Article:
6500 series GMC with a CAT engine and manual six speed transmission. Fairly new tires, dual tanks, power door locks, power windows, really cold air, heater will cook you out. Tilt wheel, AM/FM stereo with MP3, USB. Electric brake control, windshield is almost new. Flatbed with gooseneck hitch, also receiver for pull behind. Great fuel mileage. 319 thousand original miles, but top end was rebuilt 25000 miles ago. (have the paperwork) Drivers seat has some wear to it, but I keep seat covers on it. Dash has a couple small cracks, but I put a dash cover on it. Love this truck, but we're getting older and trying to down size. We pull our 45' living quarters horse trailer or a smaller gooseneck and our RV with this truck.
Clear on 2040-cars
Onyx, California, United States
GMC Jimmy for Sale
Auto Services in California
Your Car Valet ★★★★★
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Auto blogThu, 12 Sep 2013 16:20:00 EST
General Motors has officially captured the horsepower crown for mainstream pickup trucks with its 6.2-liter V8. The big mill, available in both the Chevrolet Silverado and GMC Sierra, comes to market with 420 horsepower and 460 pound-feet of torque, handily outdoing its two cross-town competitors, Ram (5.7-liter V8, 395 ponies and 407 lb-ft) and Ford (6.2-liter V8, 411 hp and 434 lb-ft).
The new GM 6.2 will take a bit of an investment, though. Those that want the extra thrust will need to go with either the LTZ or High Country trims from the Chevy, or the SLT and Denali trims from GMC, which are the two highest trim levels for the respective vehicles. Trim levels aside, if you're in the business of towing, GM has you covered. Optioned with the 6.2-liter V8 and the Max Trailering Package, owners will be able to pull 12,000 pounds, a hugely impressive figure.
We still aren't certain as to what sort of economy the new engine will get, but it'll probably be a bad bet for the fuel conscious. As for availability, expect to see the 6.2-liter trucks in showrooms later in the fall.
Before even officially going on sale to customers, the GMC Canyon and Chevrolet Colorado midsize pickup twins are already proving to be a success with dealer orders exceeding original projections. Now, there is even more good news for these siblings, with the fuel economy for their four-cylinder engines netting class-leading numbers and the 3.6-liter V6 getting segment-best payload ratings.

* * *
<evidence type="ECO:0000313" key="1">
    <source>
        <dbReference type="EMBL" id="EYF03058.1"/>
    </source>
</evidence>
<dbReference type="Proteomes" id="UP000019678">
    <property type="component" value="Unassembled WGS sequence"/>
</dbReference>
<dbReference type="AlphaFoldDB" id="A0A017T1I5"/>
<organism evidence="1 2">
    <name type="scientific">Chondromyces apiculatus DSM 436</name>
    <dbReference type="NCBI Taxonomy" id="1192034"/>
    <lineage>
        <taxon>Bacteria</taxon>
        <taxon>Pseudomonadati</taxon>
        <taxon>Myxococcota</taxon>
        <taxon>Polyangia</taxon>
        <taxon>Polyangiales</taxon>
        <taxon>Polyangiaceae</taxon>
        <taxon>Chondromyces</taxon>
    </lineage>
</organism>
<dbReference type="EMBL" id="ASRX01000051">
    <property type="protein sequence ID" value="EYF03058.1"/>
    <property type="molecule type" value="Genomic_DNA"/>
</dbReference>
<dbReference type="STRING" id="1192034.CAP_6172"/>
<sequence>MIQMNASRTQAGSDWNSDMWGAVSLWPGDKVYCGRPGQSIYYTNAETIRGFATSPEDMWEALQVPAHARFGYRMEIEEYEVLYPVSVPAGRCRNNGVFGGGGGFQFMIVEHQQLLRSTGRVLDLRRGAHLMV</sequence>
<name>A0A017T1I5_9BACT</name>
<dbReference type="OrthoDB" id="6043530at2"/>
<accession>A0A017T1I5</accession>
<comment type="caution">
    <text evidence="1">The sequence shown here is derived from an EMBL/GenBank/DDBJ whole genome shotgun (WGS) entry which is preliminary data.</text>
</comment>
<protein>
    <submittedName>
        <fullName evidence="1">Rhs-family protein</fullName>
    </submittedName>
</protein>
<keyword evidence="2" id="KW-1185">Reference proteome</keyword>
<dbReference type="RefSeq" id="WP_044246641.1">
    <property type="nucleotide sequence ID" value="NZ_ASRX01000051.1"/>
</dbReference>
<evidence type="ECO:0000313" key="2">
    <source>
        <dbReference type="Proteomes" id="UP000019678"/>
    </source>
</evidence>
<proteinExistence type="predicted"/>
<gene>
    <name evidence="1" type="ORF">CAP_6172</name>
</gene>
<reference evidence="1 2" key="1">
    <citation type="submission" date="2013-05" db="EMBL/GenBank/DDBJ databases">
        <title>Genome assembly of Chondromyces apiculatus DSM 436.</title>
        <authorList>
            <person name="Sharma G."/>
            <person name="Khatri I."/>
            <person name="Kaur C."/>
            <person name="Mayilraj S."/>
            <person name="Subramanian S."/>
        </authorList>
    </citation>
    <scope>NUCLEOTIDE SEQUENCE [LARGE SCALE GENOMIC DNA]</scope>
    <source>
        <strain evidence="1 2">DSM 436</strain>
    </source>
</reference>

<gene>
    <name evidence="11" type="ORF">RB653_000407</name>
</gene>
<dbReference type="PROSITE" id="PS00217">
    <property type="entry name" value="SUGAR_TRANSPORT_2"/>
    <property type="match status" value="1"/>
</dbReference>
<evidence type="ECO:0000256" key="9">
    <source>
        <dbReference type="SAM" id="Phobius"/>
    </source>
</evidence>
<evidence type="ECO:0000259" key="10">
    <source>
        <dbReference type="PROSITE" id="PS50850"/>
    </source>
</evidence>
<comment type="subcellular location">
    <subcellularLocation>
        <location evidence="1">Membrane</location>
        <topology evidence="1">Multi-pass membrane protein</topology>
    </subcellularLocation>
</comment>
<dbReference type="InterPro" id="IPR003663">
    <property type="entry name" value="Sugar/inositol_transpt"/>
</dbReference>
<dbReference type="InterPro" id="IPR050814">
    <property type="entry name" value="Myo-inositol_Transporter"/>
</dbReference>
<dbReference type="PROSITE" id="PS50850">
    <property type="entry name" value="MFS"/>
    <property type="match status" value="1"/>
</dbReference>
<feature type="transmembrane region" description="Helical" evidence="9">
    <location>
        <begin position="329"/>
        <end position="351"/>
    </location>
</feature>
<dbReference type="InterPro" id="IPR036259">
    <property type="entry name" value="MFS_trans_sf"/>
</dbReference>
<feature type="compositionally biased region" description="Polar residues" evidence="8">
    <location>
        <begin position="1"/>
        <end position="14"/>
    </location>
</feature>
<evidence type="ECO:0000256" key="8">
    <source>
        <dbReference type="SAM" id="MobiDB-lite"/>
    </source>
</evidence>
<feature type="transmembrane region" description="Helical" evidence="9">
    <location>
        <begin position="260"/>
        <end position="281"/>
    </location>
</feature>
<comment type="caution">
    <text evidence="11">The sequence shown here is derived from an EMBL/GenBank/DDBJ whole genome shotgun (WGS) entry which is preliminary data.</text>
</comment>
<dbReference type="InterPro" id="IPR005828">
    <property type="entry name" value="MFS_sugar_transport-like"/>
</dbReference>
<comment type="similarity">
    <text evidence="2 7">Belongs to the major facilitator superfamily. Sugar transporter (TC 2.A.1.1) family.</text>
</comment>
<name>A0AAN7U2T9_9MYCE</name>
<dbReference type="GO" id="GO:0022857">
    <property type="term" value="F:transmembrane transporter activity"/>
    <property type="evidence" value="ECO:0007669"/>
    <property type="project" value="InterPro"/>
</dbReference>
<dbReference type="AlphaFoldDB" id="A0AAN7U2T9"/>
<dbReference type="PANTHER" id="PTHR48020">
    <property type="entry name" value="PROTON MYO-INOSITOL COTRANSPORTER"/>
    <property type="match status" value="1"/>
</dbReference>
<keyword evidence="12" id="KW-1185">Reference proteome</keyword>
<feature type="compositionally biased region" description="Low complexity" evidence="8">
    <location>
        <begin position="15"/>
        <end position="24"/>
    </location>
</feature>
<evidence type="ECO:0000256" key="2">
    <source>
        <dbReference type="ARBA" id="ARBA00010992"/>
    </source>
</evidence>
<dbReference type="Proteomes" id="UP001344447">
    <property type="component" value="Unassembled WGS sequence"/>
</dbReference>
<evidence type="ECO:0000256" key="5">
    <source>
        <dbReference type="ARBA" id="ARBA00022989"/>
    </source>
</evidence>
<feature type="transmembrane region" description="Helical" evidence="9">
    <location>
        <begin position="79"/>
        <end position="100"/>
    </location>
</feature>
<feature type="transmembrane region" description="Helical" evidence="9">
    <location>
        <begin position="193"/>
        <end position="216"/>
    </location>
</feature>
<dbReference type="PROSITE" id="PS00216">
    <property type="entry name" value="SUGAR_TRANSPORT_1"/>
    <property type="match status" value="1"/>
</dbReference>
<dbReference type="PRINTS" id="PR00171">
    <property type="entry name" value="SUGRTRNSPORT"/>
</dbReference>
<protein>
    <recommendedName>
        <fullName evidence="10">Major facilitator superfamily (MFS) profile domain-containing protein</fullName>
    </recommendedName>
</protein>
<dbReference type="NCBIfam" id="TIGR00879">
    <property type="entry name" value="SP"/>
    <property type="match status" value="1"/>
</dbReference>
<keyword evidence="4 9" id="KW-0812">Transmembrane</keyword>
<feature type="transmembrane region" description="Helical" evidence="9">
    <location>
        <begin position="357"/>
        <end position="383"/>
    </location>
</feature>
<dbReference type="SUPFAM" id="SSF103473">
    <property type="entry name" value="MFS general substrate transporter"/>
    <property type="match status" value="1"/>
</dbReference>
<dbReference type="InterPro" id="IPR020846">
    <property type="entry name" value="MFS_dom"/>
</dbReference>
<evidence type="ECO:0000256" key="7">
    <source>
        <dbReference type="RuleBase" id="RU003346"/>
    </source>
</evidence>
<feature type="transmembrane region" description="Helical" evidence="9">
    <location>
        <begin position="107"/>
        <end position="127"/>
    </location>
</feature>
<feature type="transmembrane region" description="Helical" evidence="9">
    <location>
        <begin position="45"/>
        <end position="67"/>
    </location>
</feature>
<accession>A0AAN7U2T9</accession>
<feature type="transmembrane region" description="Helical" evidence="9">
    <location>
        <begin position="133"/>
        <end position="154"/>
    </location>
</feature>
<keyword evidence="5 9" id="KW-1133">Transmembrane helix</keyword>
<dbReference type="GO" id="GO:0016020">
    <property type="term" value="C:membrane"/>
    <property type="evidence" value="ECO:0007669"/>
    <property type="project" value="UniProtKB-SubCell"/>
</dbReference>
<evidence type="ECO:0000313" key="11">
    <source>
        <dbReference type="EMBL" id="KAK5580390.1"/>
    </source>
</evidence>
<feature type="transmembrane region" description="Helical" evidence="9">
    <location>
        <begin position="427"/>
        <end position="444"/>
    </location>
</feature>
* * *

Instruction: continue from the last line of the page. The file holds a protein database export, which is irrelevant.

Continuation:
The 2.5-liter four-cylinder in the two trucks makes 200 horsepower and 191 pound-feet of torque, and in rear-wheel drive and six-speed manual trim it has an EPA rating of 19 mpg city, 26 mpg highway and 22 mpg combined. Opting for a two-wheel drive configuration with the six-speed automatic bumps those figures slightly to 20 mpg city, 27 mpg highway and 22 mpg combined. Finally, a four-wheel drive model with the automatic 'box carries a 19/25/21 rating. Those numbers are a tick better here and there compared to what's offered by the optional V6.
The twins' major four-cylinder, midsize pickup rivals are the Toyota Tacoma and Nissan Frontier, but they're both getting somewhat long in the tooth. To compare fuel economy and power, a two-wheel drive Tacoma with its 2.7-liter four-cylinder is rated at 159 hp and 180 lb-ft, and achieves 21/25/22 mpg. The Frontier with its 2.5-liter four-cylinder is good for 152 hp and 171 lb-ft, and carries 19/23/21 mpg figures.
Car buyers have a responsibility to be well-informed consumers. That's not always a very simple task, but some guidelines are self-evident. If you live in a very snowy climate, you generally know a Ford Mustang or Chevrolet Camaro might not be as viable a vehicle choice as an all-wheel drive Explorer or Traverse, for example. If you want a fuel-efficient car, it's generally a good idea to know the difference between a diesel and a hybrid. But what if it's kind of tough to be an informed consumer? What if the information you need is more difficult to come by, or worse, based on different standards for each vehicle? Well, in that case, you might be a truck shopper.
For years, customers of light-duty pickups have had to suffer through different ratings of towing capacities for each brand. For 2015 model year trucks, though, that will no longer be a problem. According to Automotive News, General Motors, Ford and Chrysler Group have announced that starting with next year's models, a common standard will be used to measure towing capacity. The Detroit Three will join Toyota, which adopted the Society of Automotive Engineers' so-called SAE J2807 standards way back in 2011.
The standard was originally supposed to be in place for MY2013, but concerns that it would lower the overall stated capacity for trucks led Detroit automakers to pass. Ford originally passed, claiming it'd wait until its new F-150 was launched to adopt the new standards, leading GM and Ram to follow suit. Nissan, meanwhile, has said it will adopt the new standards as its vehicles are updated, meaning the company's next-generation Titan should adhere to the same tow ratings as its competitors.